Inspired by CuCN's "security by boredom" - Longest Systems

Here’s the longest system I can come up with (edit: longer systems have been constructed further down):

You can ask if it works, my answer is: “theoretically”

The key node activates the port that’s right behind the blocker node.
I estimate this system to take around (2^21+2^20)(*10), or 360 days, about a year. :smile:

So 2 things I need to do:

  2. LOOOOOOOOONGER :scream:
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Don’t forget to factor in the server-end simulation speed to verify the solution

2 more systems:
With the same idea as my first system:

a system with a completion time of 2^46 or 70.4 trillion seconds (aka: 814 million days, or 2.23 million years)


This system has a time of 2^48 seconds (281 trillion seconds), aka:

8.92 million years

I don’t think I’m going to be able to top this system.

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Maybe use the nodes that the packets can pass through near the end, attaching it to the goal node? could possibly increase the amount of time needed to do the whole thing all over again.

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2^100 packets required. If you have 84 sextillion years to spare, you can try it!

Currently working on a system that is inspired by this, only being quite the opposite: instead of doing a single action the entire time over a long period of time, how about requiring a large number of actions over a long period of time?

I’m sure someone would be able to beat it in less actions than I would, as well as find the quicker solution. I’ve put in two fail-saves that will prevent some issues, but not all issues that could arise. Once I finish, I will need some help deciding which ones to remove to improve security while making it much more… puzzling.

Update: It’s close to being completely done, but I might stick with what I currently have. There’s plenty of open space to add something else, but at the same time, I’d like to work on other ideas that I have.

Note: I don’t plan on making this last too long, but long enough to cause confusion and cause someone to fail to hack the system in the process. There are already multiple ways that one could take much longer in an attempt to speed up the process, as well as some traps that aren’t obvious as well.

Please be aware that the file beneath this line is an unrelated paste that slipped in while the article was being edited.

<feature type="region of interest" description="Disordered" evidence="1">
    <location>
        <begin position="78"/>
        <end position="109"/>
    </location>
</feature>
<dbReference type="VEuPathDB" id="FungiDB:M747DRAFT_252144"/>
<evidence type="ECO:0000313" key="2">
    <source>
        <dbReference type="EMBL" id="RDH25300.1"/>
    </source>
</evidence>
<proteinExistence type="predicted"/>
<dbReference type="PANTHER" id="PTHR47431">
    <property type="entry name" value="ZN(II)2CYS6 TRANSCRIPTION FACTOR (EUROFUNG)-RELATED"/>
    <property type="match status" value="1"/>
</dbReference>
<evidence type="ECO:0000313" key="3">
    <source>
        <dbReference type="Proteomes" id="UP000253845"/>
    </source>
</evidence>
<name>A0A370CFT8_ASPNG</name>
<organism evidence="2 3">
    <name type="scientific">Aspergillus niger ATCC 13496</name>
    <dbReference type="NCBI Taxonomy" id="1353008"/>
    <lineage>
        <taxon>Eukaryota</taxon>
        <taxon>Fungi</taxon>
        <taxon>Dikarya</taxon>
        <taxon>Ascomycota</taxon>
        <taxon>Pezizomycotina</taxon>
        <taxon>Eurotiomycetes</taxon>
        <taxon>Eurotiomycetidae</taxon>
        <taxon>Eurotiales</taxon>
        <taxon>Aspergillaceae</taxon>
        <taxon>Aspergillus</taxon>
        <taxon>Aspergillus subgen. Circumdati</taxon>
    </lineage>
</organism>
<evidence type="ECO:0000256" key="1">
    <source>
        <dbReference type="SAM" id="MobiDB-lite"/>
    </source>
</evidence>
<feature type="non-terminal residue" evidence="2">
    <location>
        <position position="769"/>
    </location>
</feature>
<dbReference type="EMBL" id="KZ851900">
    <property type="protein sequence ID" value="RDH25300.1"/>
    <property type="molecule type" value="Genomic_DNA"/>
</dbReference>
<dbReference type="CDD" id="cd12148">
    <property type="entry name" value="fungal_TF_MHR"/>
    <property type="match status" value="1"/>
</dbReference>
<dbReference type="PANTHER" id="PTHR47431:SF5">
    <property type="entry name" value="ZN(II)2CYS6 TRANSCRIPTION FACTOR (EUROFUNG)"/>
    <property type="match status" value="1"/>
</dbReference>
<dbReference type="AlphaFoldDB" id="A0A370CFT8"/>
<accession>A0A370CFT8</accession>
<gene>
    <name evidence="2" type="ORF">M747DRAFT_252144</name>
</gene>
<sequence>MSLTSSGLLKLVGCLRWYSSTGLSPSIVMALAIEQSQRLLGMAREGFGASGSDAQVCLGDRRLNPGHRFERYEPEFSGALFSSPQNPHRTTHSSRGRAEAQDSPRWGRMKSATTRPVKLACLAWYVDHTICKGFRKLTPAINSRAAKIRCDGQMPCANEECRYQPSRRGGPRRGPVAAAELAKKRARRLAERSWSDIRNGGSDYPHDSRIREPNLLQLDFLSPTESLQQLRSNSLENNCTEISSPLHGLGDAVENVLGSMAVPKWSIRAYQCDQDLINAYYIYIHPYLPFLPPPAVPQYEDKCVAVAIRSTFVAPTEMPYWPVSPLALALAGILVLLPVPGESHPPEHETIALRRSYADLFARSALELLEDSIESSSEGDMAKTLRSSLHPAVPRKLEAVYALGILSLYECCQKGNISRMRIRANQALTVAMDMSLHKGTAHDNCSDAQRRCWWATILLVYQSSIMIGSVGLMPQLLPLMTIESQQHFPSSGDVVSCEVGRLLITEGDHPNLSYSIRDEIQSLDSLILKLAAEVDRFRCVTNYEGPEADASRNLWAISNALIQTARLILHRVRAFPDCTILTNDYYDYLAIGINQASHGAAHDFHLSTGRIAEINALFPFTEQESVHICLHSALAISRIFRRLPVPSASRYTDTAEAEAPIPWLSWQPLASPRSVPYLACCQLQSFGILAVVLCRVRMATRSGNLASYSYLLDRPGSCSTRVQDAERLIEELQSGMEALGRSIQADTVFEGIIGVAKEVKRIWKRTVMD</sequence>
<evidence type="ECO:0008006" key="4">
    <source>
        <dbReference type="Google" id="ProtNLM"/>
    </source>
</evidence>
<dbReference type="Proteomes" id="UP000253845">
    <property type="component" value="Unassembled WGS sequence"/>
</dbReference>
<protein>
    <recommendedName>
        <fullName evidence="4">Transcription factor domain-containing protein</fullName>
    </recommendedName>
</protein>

Visible key: Saves you from a potential trap that could be fallen into early on.
Invisible key: Takes you straight to the end. However, revealing it is an arduous process, let alone obtaining it.


I can’t hold myself, sorry :slight_smile:
First of all there are only 2^99 packets required, not 2^100 (proven with small numbers, then generalised)
Second, making all the operations you have
*divided by 60(=minutes)
*divided by 60(=hours)
*divided by 24(=days)
*divided by 365(=years)
*divided by one sextillion, aka 10^21(=sextillions)
*multiplied by 2 (cuz that’s how much seconds a port has to reload)
Double checked , so that results in 40.2 sextillion years, much less than you firstly taught :wink:

What kind of small cases were you using? When I calculated, I had 1 blue node needing 2 packets, 2 blue nodes needing 4 packets, and so on. Also as far as I can tell (from when I was making “Readiness”), the cooldown time is actually 2.1 seconds.

You are right, those were the casings. My bad, didn’t consider the root node.
By the way, how is it possible that you completed it?

And also behold the mighty ultimate security by boredom V2 :stuck_out_tongue:

*divided by 60(=minutes)
*divided by 60(=hours)
*divided by 24(=days)
*divided by 365(=years)
*divided by one sextillion, aka 10^21(=sextillions)
*multiplied by 2.1 (reload time specified by CuCN)

This adds up to ~4215000 sextillions (precise number is 4214954)

OR 4,215 octillions. Beat this.

Edit: Here’s the link

That doesn’t work. Once you get the second column done (2^21) you don’t need the first column anymore. Each column after that takes only 2^11 clicks, totalling 2^21+9*2^11.

I hate your sense of observation and my lack of it. It’s very hard to find a setup with less than 20 mirrors or extra stuff.

Later edit:

Okay! This is my final copycat creation which after i’ll give up and recognise @CuCN the ultimate boredom security master. So here it is:

Now sorry but i find it really hard to calculate the complexity of the entire complex because of those blue switches which let packets go through (they are all connected to the bottom-most blue switch on the same collumn). I humbly ask you to calculate the time needed to solve this for the final time.

I could be wrong, but I think that is about 2^23. Each column takes about 10^19 to set up, and after that it’s only one click to “pass” a signal to the next column (hitting the last blue node toggles the first one, but using the previous column to toggle it back opens up the path to the end again). You do have to keep using the first column, but the rest of them don’t multiply with each other.

Hm. Right. Looks like simplicity is the best solution for this thing. I would have loved to work somehow else but meh.